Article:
First of all, we have to see this refusal of a schism between causal and logical spaces in the larger context of certain key tenets of Indian philosophy vis-a-vis the Graeco-European tradition. These are, the absence of the idea of proposition, absence of the distinction between truth and validity, absence of the distinction between sense and reference, absence of the distinction between contingent and necessary, absence of deductive inference, absence of the theory of modalities, absence of formal logic etc These tenets signify the absence of the notion of pure Form in Indian intellectual endeavours. They signify 'negatively because they point towards an absence in the Indian tradition of certain distinctions and concepts which occupy a central position in Graeco-European theoretical endeavours. There is very little scholarship which strives to articulate the silences in the Graeco-European tradition from the perspective of the Indian tradition. Hence, the negative significations of the Indian tradition testify more to the hegemonic instance of the Graeco-European tradition than to the failure of Indian philosophy as such:

When Mohanty says that ‘their (Indian) theory of meaning being, generally speaking, a referential theory (except the apoha theory and some version of sphota theory)' [p.7]he is commenting hegemonicaUy on a certain absence, the absence of a distinction between sense and reference in the Indian tradition.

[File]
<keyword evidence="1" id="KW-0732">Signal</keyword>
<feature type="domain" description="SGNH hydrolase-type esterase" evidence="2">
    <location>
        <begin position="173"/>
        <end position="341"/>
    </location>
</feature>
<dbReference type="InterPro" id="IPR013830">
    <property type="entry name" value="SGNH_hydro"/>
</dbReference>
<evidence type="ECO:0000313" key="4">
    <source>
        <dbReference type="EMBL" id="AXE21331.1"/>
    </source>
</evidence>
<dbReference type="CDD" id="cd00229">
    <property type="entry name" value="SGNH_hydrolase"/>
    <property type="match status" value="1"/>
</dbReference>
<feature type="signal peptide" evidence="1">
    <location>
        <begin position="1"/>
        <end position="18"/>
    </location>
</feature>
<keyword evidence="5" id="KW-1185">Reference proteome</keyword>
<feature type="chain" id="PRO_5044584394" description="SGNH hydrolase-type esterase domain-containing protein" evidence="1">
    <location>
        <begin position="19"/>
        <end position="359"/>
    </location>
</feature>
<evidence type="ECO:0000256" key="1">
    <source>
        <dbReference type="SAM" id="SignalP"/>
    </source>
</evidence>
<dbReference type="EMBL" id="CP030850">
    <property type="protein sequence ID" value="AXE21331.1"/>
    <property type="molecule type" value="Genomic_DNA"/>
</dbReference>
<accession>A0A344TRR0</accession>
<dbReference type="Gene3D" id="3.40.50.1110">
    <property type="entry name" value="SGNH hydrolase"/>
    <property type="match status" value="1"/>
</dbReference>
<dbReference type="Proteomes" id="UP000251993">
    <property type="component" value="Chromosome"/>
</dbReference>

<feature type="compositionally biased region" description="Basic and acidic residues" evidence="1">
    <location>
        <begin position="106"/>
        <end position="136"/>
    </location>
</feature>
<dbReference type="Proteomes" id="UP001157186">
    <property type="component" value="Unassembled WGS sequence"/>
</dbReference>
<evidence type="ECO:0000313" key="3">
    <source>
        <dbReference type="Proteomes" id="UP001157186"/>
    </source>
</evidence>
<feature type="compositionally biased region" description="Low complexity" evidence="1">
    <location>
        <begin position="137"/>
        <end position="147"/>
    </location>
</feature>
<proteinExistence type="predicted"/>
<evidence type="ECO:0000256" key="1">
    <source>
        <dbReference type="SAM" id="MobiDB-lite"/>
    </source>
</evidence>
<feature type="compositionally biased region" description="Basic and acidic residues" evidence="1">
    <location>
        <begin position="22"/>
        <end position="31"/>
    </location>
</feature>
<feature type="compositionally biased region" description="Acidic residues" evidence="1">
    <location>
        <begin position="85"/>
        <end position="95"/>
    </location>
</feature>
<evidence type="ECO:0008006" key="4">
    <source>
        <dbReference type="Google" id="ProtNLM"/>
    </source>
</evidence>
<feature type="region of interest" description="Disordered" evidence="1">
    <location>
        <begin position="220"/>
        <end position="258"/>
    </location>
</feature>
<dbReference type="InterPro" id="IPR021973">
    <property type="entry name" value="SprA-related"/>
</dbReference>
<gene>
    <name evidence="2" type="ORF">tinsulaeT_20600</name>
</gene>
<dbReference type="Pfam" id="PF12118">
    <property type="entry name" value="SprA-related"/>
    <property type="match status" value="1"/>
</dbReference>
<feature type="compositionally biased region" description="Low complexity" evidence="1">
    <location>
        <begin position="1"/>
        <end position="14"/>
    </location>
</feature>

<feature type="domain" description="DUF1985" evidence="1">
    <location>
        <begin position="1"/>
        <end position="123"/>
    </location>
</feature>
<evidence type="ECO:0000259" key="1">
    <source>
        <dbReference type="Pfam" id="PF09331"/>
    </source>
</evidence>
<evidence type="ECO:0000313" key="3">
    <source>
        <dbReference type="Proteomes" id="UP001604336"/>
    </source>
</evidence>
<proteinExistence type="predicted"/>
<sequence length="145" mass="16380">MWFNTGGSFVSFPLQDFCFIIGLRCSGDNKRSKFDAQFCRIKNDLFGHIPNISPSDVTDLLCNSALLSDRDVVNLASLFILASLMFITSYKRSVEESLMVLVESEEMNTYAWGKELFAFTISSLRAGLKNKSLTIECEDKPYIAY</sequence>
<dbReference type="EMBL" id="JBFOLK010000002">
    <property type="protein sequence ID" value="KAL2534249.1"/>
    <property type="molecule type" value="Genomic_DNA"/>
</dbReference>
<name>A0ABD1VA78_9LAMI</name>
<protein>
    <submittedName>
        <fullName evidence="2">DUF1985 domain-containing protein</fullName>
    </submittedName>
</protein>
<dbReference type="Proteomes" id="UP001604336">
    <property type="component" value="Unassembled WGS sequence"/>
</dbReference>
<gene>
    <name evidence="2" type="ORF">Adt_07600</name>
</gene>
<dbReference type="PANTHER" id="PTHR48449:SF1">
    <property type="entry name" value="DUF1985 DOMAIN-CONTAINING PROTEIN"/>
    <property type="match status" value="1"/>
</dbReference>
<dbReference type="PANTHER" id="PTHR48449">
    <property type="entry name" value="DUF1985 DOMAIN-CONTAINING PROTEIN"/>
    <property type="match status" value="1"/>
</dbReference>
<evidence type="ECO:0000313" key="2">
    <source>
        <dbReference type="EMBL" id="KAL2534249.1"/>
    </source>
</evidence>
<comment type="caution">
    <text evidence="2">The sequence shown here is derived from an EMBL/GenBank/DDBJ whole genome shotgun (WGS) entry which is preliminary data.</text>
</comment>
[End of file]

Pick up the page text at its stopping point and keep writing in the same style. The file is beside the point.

The Fregeian distinction between sense and reference, between F and x of a proposition F(x) is originally situated within the formal concept of a proposition (a result of a refinement of the Aristotelian copulated proposition by Port Royal logicians). Thus meaning would deal only with predication F or sense. Husserl is able to reduce the importance of the Aristotelian disjunction between predicate and object by making the object empty with the device of the noemata. The thetic act, constituted as a unity of thinking and being, also helps focus on the sense structure or meaning. Mohanty does not situate Husserl's theory of meaning as a specific theoretical act within the tradition that contains as a basic premise the concept of proposition and the Parmenidian principle. For, it is only within this context, that a sense theory or reference theory of meaning can be .made. Thus, to classify most of the Indian theories of meaning as referential or non-referential is a theoretically naive move, since it means taking for granted the notion of proposition and the Parmenidian principle. Vyakarna tradition, which accepts bhava pradhanata or the centrality of the verb in a unit of cognition defies object predicate distinction and, moreover, preferentiality of a verb is a contradiction in terms. The theory of meaning in the Vyakarna tradition (including sphota theory) does not allow us to state a distinction between sense theory and reference theory. Similarly, with the. Mimamsa tradition which accepts the centrality of verbal endings and bhavana pradhanata. Classically, in the West, a referential theory of meaning would be a theory of names and classes to which pronouns refer. In that sense, one could loosely call apoha theory as nominal’s since each entity is constructed through infantry distancing from the rest and this procedural syntax can be called a naming syntax. Even the compatibility of entities as entities (e.g., sentence) is constructed through the same syntax. Such an interpretation would indicate that apoha theory is a nominal’s theory and hence a referential theory rather than a sense theory. Moreover, this syntax does not yield a privileged form of proposition so that one could locate a referential or sense component of meaning. Besides, we have seen earlier that Buddhists do not accept the Parmenidian principle with the help of which Husserl could delineate sense structure from what is popularly understood as.a referential meaning. The Buddhist belief in sanikatva of external reality gives the impression that apoha meanings are constructions, in the sense of predications, and hence the apoha theory is a sense theory of meaning. The point being made here is that the distinction between sense and reference and its background apparatus provides only indeterminate criteria for classifying Indian theories of meaning as sense or reference theories. Such indeterminate criteria will not be able to yield a determinate understanding of Indian theories of meaning.